Napa Valley Winery sues Napa County over environmental rules

“The owner of one of Napa Valley’s most sought-after Cabernet Sauvignon brands is suing Napa County in an effort to reverse what he called ’25 years of flagrant overreach’ and ‘obstruction’ that prevented the owners to develop vineyards “the San Francisco Chronicle reports.

The court case against Napa County, filed in California state court by hundred acres of Saint Helena—a dearcult cellar“- alleges that the county engaged in a “significant administrative overreach” of its conservation regulations and erected “a mountainous bureaucracy and endless bureaucratic hurdles” that hampered the winery’s ability to utilize and improve its property.

“If you’re an average guy trying to start a winery in Napa Valley, his bureaucracy has gone crazy and is going overboard on every level,” said Hundred Acre owner Jayson Woodbridge. Told Wine industry monthly this month. “It doesn’t bode well for the future of Napa Valley when you make it so inconvenient for agriculture.”

Woodbridge isn’t alone in finding Napa County officials to be roadblocks to winemaking. Earlier this month, Napa Farm Bureau CEO Ryan Koblas Told Bloomberg Law that the local agricultural office, which has many winemakers among its members, has had “”a number of members who regularly come to us asking for our help “in dealing with the county.”

The lawsuit focuses on two key areas: 1) the clearing of charred trees and other flora damaged in a 2020 fire and 2) the introduction of an experimental vineyard that the winery introduced earlier this year.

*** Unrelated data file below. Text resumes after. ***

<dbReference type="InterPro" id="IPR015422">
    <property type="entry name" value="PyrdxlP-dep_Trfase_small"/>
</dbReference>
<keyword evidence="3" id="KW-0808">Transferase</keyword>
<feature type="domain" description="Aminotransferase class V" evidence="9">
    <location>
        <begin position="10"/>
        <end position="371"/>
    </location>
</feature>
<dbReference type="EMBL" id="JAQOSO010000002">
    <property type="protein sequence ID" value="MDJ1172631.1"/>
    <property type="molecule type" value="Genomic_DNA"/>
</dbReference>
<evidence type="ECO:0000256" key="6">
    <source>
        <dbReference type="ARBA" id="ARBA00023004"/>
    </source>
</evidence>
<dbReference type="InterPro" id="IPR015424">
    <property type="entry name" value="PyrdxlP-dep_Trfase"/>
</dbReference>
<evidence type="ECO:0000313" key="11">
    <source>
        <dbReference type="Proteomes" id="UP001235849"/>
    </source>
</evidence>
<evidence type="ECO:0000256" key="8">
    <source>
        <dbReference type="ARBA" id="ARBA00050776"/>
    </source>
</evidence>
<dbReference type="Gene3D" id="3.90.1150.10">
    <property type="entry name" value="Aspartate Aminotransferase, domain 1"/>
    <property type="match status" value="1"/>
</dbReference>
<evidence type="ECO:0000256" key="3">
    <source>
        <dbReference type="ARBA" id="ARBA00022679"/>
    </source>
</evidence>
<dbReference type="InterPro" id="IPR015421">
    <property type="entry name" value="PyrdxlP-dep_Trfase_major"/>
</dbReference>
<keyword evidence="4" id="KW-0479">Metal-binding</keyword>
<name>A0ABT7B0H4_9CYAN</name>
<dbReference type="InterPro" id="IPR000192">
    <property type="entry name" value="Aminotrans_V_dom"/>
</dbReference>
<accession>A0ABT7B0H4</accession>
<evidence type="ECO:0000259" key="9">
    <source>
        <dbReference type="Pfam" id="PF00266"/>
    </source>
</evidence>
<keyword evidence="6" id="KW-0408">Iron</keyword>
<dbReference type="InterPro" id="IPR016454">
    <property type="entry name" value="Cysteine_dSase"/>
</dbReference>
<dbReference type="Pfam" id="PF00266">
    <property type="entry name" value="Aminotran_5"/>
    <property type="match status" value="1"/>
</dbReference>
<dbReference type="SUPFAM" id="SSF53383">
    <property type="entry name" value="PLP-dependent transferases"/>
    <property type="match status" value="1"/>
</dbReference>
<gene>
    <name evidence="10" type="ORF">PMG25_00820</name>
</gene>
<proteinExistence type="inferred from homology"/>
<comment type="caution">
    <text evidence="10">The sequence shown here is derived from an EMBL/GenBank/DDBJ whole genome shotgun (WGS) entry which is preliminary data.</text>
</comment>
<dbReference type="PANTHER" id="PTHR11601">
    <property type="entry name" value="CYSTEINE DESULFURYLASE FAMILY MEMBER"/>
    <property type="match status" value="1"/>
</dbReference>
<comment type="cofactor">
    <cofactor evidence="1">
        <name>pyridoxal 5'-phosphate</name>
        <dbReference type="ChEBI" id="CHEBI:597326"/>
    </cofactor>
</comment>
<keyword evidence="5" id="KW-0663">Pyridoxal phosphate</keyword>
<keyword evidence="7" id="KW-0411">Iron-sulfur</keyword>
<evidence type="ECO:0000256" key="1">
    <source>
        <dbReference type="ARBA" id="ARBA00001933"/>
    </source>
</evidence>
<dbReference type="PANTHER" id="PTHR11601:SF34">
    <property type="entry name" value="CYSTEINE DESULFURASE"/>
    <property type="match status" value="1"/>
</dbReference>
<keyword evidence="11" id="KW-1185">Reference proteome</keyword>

According to the lawsuit, the county says the charred trees the winery removed were “vegetation” and that clearing the vegetation requires county permission. He also claims that experimental vineyards are plantations and that planting vineyards also requires permission from the county. But the suit alleges the county is targeting the winery “for clearing from his property the remains of dead and charred trees incinerated by the Glass Fire of 2020 [and seeking to prevent it] to plant a unique, experimental, dry-grown vineyard using new non-erosive techniques that do not disturb any of the soils on the applicant’s land and instead require the applicant to “revegetate” the land with the same type of high fire risk trees that fueled the 2020 fire.

Given the lawsuit’s focus on fire damage and new methods of planting vineyards, a major problem throughout California in general and for cellars there specifically, the other one possible way to alleviate this problem by helping to reduce the potential fuel for future fires –experts say the lawsuit could have “huge implications for the future of Napa Valley.”

The trial dates back two years. It details how the lands of the winery, along with thousands of acres of other properties in Napa Valley, were badly burned during the devastating Glass Fire, which left “blackened hillsides littered with dead and dying trees.” which are still visible today. The fire “destroyed” 80 acres of winery flora, much of it small trees and brush. After a year that saw no regrowth among the charred tree remains, the claimant says they removed a small portion of the unsightly and potentially dangerous tree remains.

Separately, by 2021 the winery had learned and decided to try and recreate a once popular but largely disused way of “dry” wine grapes – a way of placing rootstocks in bottomless clay pots filled with compost that avoided “any soil disturbance or other erosive activity” — on its hillsides.

“The method involves placing a small, bottomless container on the ground and filling it with compost and a single rootstock,” the suit explains. “The rootstock then grows through the compost and takes root in the soil without any plowing, drilling or other soil-disturbing activity.”

The experimental approach, which the winery began to implement last May, was very promising.